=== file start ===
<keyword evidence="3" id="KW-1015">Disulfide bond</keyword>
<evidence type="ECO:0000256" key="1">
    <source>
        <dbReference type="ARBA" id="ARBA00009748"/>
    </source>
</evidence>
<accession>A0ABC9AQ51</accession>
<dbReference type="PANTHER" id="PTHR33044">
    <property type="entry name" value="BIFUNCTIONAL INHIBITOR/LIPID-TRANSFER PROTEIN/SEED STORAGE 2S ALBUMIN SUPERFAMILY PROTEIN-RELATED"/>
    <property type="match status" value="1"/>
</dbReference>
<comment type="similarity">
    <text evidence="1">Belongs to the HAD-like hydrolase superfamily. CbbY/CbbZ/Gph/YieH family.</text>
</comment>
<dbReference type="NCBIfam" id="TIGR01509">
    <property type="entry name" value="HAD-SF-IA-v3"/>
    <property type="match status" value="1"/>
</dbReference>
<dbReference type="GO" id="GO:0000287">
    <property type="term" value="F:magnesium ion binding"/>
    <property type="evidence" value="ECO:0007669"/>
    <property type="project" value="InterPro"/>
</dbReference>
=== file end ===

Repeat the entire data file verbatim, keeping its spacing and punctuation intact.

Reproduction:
<keyword evidence="3" id="KW-1015">Disulfide bond</keyword>
<evidence type="ECO:0000256" key="1">
    <source>
        <dbReference type="ARBA" id="ARBA00009748"/>
    </source>
</evidence>
<accession>A0ABC9AQ51</accession>
<dbReference type="PANTHER" id="PTHR33044">
    <property type="entry name" value="BIFUNCTIONAL INHIBITOR/LIPID-TRANSFER PROTEIN/SEED STORAGE 2S ALBUMIN SUPERFAMILY PROTEIN-RELATED"/>
    <property type="match status" value="1"/>
</dbReference>
<comment type="similarity">
    <text evidence="1">Belongs to the HAD-like hydrolase superfamily. CbbY/CbbZ/Gph/YieH family.</text>
</comment>
<dbReference type="NCBIfam" id="TIGR01509">
    <property type="entry name" value="HAD-SF-IA-v3"/>
    <property type="match status" value="1"/>
</dbReference>
<dbReference type="GO" id="GO:0000287">
    <property type="term" value="F:magnesium ion binding"/>
    <property type="evidence" value="ECO:0007669"/>
    <property type="project" value="InterPro"/>
</dbReference>